Your infant will start by eating a food 1-2 times per day (1-2TBSP), then you’ll add another serving (about 2-3 TBSP). Gradually as the volume of solid foods increases, your infant’s intake of breast milk or formula will decrease until around 12 months of age your baby is breastfeeding about 3-4 times per day or your infant is taking about 18-20 oz of formula per day.   Let the baby guide you.  If he doesn’t want the food in his mouth, then just take a break for a few days and then retry.  It’s a learning process and eating food should be enjoyable and a pleasant experience.  Not something that is upsetting.

 Consider some of these first foods

  • mash a ripe avocado (contains healthy fats, some iron, is a good source of fiber, Vitamin K and folate)
  • mash a ripe banana (is a good source of fiber, Vitamin B6, potassium and Vitamin C)
  • bake an organic sweet potato and mash it to serve (good source of fiber, Vitamin A & C, potassium, and Vitamin B6)
  • heat up some canned organic pumpkin, allow it to cool (good source of iron and fiber, Vitamin B6, Vitamins A & C

 Home Prepared First Foods

You do not have to purchase ready made baby foods, you can prepare food at home. For instance, if you are having peas for dinner, steam your infant’s portion a little longer and puree the peas for your infant.   Or, use a recipe book specifically for making baby food.   Two really helpful products for making your own baby food at home are the Magic Baby Bullet and storage trays called OXO Tot Freezer Storage Containers.

Around 9 months of age:

At this age, many infants have mastered thicker pureed foods, have a tooth or two, and have a pincer grasp (able to pick up small objects with their thumb and pointer finger). Foods with some “chunkiness” are fine – string or shredded whole fat cheese, scrambled eggs, finger foods like cheerios, whole grain crackers and breads are fine.  You can take some of your baked chicken or turkey and shred the meat for your little one. Be sure your infant is always sitting still, preferrably at the table or in a high chair, and always supervised while eating.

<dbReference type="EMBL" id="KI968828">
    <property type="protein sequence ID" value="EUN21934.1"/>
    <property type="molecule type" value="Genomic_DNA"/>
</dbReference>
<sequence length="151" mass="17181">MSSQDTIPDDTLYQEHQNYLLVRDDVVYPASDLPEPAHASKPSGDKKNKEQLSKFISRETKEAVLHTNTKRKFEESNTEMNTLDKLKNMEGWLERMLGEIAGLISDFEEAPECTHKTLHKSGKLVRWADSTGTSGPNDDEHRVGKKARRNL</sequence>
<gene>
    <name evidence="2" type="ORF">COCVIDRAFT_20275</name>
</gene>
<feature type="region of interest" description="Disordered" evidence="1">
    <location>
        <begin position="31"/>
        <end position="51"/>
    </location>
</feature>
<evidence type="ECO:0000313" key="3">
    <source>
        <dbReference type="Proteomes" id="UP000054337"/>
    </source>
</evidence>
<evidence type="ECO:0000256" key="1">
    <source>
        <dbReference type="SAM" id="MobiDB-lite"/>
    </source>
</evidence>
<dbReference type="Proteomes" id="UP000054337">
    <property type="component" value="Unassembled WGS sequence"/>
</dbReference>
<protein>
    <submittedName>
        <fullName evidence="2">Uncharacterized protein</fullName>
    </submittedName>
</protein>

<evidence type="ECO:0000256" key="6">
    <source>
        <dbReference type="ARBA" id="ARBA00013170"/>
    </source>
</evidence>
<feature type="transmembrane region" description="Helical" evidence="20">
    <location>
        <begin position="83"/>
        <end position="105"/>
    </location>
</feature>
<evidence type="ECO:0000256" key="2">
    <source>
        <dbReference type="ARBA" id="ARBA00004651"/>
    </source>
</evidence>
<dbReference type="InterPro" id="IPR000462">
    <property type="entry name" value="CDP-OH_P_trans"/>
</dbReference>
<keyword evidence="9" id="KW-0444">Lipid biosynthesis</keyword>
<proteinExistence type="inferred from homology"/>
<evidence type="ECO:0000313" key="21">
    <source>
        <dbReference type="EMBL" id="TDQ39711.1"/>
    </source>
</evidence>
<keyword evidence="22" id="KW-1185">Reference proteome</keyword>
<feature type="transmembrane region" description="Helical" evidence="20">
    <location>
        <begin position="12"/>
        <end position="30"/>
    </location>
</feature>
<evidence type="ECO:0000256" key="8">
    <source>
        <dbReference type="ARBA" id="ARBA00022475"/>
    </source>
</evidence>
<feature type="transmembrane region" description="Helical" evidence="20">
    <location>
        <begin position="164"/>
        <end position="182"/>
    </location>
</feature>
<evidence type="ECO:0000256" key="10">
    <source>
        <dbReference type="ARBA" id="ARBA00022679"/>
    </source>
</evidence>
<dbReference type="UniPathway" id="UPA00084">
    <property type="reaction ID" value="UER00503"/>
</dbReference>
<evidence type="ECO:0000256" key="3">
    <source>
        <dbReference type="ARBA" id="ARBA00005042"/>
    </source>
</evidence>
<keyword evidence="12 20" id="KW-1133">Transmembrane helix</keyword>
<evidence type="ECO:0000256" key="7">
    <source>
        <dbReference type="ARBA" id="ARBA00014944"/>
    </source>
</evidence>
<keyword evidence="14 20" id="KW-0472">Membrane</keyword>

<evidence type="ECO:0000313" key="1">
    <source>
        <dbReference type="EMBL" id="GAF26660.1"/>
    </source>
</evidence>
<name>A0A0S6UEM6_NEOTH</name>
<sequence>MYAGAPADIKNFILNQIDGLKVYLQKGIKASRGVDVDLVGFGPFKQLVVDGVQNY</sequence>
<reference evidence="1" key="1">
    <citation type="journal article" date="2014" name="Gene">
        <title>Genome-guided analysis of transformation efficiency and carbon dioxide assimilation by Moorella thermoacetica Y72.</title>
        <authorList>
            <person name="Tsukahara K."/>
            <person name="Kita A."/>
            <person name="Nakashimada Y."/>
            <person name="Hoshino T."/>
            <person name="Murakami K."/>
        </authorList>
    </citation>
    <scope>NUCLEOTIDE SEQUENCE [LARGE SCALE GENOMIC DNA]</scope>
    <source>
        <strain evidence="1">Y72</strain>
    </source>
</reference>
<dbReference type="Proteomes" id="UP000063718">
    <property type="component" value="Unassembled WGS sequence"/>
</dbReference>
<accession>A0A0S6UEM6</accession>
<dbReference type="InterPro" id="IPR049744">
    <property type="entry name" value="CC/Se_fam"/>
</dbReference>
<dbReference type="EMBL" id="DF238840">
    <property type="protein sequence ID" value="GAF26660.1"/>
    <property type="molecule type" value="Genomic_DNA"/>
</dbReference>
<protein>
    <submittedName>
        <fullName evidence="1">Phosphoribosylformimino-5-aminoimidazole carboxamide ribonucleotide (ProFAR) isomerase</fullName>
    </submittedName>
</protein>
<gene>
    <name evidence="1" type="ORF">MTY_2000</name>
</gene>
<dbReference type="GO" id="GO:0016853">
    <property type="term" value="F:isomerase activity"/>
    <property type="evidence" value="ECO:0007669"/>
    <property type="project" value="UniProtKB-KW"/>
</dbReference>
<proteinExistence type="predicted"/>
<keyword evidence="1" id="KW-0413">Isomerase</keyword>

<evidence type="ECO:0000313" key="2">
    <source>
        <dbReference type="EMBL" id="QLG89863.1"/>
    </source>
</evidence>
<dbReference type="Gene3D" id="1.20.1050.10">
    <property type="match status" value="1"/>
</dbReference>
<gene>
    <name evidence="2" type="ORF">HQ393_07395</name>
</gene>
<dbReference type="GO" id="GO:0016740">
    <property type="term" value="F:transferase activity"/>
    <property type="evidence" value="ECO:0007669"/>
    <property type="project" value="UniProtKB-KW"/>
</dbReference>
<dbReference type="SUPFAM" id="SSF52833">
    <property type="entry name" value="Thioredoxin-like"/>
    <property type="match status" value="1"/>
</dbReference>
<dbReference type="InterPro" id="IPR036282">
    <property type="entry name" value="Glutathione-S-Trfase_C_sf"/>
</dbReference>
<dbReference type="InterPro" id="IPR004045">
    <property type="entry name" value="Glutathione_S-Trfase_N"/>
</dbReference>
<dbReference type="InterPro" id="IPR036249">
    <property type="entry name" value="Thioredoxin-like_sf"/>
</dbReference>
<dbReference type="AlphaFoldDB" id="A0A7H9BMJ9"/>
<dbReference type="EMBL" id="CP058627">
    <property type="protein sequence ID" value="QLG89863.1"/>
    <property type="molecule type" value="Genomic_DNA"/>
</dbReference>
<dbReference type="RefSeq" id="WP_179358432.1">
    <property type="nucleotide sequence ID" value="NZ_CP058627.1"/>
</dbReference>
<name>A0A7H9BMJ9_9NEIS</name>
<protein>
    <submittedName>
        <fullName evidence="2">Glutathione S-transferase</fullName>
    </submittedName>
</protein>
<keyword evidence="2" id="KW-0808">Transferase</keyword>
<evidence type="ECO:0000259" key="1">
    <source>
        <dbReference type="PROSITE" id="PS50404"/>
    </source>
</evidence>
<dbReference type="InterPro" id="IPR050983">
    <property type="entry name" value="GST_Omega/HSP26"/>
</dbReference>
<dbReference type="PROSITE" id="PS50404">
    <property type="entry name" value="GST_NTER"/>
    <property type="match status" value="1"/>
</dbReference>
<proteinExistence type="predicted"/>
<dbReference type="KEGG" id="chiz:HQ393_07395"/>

This is when infants start to learn the social aspect of eating — sitting at the table, enjoying each other’s company, etc. This is also when you start role-modeling table manners and healthy, balanced nutrition.  Remember children mimic what we parents demonstrate.  You don’t have to be perfect (no parent is!).  But you always want to do your best and role model behaviors your want your child to mimic.

Foods to avoid

At first offer single foods, nothing combined. Once your infant is tolerating solids, having regular, soft bowel movements, no rashes, and enjoying spoon feedings, you can start combining some of the foods she’s already tolerated. Be sure to read labels, don’t offer your infant anything with added sugar, starchy fillers, or modified food starch.  Organic foods are always best.  If you can’t afford everything organic, then make sure you follow the Dirty Dozen list.  This is a list updated yearly by the Environmental Working Group.  Check it out here.

Choking is a big concern at this age. Do not offer popcorn, nuts, or hard foods until 2-3 years of age. Continue offering breast milk or formula until 12 months of age and hold off on introducing whole cow’s milk until after 12 months of age. You can, however, offer small amounts of whole fat cheese, whole fat yogurt, and whole fat cottage cheese under 12 months.

There are many things to consider such as developmental readiness, current feeding patterns, and what foods to introduce first.  If you want more expert guidance and some help with meal plans for your infant, please sign up for our webinar on this topic.